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Why Israeli author Susan Nathan was deported from India

April 20, 2012 13:31 IST

In February, an Israeli couple -- Shneor Zalman and Yaffa Shenoi -- were deported from Kochi for allegedly indulging in counter-intelligence operations for Israeli spy agency Mossad.

Now, 62-year-old Israeli writer Susan Nathan is in the eye of the storm ever since her book The Other Side of Israel was published in Kozhikode.

The Intelligence Bureau, which kept Susan on its watch list, suspected that she too was indulging in intelligence gathering activities. She was ordered to be deported by the Kerala police and also the Kerala high court. And though she preferred an appeal before the Supreme Court, she was packed off prior to the start of trial.

Nathan had been booked under the Foreigners Act, 1946 -- Sections 14(a) and (b) -- for visa violation. The UK-born Israel national had come to India with a tourist visa on a British passport in 2009. Her visa expired on March 16, 2011.

Nathan proclaimed that she is a social worker, teacher, community support worker, counsellor and group facilitator and that her writings are stated as being accepted and appreciated worldwide.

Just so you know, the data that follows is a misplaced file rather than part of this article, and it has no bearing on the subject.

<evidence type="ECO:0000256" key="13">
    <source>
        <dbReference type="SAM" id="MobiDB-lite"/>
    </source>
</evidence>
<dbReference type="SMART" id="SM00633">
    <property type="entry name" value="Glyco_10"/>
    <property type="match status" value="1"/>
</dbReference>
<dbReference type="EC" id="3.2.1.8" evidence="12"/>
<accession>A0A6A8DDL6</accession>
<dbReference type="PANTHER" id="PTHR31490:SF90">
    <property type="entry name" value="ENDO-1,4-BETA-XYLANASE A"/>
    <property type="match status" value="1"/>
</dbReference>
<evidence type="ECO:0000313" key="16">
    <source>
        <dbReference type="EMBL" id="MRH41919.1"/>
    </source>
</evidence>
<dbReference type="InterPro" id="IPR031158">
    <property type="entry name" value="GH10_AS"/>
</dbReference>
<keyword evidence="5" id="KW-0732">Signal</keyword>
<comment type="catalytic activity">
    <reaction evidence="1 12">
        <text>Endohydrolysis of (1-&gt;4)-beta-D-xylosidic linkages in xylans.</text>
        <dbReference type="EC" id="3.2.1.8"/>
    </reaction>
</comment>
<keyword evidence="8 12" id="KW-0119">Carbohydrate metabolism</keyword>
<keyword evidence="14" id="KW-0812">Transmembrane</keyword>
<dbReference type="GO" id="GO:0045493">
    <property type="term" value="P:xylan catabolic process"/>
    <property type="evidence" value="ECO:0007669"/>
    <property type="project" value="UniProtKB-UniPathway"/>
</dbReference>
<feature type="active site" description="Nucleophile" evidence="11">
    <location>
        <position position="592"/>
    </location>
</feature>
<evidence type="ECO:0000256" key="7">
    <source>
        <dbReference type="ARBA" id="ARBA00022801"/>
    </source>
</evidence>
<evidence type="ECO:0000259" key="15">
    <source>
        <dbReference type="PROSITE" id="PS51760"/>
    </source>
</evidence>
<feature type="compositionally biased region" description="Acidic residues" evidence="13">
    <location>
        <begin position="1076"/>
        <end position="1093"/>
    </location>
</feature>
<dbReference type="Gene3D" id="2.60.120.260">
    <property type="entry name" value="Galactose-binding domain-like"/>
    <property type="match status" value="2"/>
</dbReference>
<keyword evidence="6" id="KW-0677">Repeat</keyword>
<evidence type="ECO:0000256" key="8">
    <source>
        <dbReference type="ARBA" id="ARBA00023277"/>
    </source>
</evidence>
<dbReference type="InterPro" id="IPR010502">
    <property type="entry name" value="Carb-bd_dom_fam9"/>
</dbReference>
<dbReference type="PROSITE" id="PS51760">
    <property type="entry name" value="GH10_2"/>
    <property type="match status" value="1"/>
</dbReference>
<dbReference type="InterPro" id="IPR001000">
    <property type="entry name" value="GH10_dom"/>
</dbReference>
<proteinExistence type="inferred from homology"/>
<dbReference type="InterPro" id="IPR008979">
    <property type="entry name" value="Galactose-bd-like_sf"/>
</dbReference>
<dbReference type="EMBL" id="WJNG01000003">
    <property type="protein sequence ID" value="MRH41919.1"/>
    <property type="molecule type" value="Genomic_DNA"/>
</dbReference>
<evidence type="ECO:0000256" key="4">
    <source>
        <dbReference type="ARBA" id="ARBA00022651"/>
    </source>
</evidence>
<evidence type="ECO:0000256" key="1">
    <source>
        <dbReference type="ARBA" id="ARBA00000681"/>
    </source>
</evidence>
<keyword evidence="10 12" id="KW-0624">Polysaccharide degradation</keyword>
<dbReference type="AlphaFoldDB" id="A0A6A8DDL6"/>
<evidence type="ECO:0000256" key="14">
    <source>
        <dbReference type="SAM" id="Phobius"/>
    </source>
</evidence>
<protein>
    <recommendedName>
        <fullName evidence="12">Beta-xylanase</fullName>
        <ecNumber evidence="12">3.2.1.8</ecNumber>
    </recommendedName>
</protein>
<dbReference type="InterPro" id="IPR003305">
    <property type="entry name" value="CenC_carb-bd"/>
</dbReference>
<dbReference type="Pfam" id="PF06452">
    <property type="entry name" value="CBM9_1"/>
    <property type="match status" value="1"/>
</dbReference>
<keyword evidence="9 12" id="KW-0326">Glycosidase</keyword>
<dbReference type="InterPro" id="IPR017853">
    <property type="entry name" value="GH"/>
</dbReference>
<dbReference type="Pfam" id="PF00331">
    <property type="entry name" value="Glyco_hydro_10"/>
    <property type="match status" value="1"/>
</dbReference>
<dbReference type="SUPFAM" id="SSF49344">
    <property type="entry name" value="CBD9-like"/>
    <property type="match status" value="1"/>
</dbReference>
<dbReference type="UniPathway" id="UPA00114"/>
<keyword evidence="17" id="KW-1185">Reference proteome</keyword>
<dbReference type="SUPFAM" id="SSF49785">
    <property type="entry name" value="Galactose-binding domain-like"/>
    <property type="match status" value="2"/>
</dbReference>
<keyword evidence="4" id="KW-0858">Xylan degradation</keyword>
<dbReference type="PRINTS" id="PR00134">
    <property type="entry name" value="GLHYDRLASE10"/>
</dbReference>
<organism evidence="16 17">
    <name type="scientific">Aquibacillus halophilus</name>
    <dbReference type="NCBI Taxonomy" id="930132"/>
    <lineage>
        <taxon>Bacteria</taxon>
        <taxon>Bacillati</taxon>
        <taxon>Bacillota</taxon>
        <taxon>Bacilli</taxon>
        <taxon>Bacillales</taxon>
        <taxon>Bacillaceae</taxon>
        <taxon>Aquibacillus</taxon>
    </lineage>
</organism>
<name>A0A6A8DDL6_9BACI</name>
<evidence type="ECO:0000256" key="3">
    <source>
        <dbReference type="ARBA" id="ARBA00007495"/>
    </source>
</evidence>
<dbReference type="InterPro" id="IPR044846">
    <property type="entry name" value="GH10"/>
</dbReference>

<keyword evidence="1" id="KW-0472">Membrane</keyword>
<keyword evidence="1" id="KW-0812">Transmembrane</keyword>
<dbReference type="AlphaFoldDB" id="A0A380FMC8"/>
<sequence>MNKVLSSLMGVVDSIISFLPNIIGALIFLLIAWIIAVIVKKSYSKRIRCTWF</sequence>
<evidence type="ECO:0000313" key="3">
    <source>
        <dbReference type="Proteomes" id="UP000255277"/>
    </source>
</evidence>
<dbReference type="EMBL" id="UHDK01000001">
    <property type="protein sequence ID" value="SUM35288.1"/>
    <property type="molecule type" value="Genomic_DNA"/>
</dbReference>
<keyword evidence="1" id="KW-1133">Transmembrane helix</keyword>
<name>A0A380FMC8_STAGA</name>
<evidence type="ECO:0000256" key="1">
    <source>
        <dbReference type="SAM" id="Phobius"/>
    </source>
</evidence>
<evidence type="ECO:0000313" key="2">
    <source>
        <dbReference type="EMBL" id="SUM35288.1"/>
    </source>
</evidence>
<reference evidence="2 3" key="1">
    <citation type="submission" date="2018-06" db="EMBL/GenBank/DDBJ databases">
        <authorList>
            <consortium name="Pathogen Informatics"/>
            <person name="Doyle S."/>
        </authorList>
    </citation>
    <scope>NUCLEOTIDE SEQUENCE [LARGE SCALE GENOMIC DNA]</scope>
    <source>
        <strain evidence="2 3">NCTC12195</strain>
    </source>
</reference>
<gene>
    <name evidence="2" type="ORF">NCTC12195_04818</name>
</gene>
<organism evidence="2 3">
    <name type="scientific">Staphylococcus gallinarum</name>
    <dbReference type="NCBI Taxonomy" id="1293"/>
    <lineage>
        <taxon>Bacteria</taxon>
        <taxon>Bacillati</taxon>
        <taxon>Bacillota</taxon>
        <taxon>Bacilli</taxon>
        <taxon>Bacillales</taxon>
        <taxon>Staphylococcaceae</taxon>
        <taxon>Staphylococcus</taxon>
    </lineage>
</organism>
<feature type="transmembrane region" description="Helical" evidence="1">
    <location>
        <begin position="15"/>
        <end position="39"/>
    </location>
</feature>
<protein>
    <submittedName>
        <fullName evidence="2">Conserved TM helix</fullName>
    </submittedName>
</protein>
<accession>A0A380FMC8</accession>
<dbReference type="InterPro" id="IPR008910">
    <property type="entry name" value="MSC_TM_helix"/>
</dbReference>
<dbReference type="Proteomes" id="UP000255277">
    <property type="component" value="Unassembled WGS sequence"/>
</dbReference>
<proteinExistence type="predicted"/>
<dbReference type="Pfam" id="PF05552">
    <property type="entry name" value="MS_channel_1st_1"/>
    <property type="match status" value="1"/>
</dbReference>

She came to India on October 14, 2010 to teach as honorary faculty at the Institute of Palliative Medicine, a unit of Pain and Palliative Care Society, Government Medical College, in Kozhikode. She promised institute authorities that she would provide voluntary training to healthcare professionals -- a condition that was incorporated in the visa as well. 

However, on reaching India, the police alleged, she did not honour her commitment. She allegedly associated with some religious fundamentalists and was more eager to do something else.

Based on the inquiry conducted by the special branch, the police issued Nathan a quit notice.

The police also contended their inquiry showed that the writer was overstaying in Kochi for publication of the Malayalam version of her book The other side of Israel, which is stated to be a full-fledged criticism of the activists of Israel.

The Kerala High Court, while observing that there cannot be any question of violation of fundamental rights guaranteed under Part III of the Constitution of India, upheld Nathan's deportation

The writer has since left for Tel Aviv and has decided to battle her case in the Supreme Court through her lawyers. Her lawyers say that she would return to India depending on the verdict of the Supreme Court.

The police are, however, sure of winning that battle.

We were very much within our right to deport her immediately. The Supreme Court has not issued a stay on the deportation. There were charges against her and we found the need to deport her in the interest of national security, a senior police official said.

Vicky Nanjappa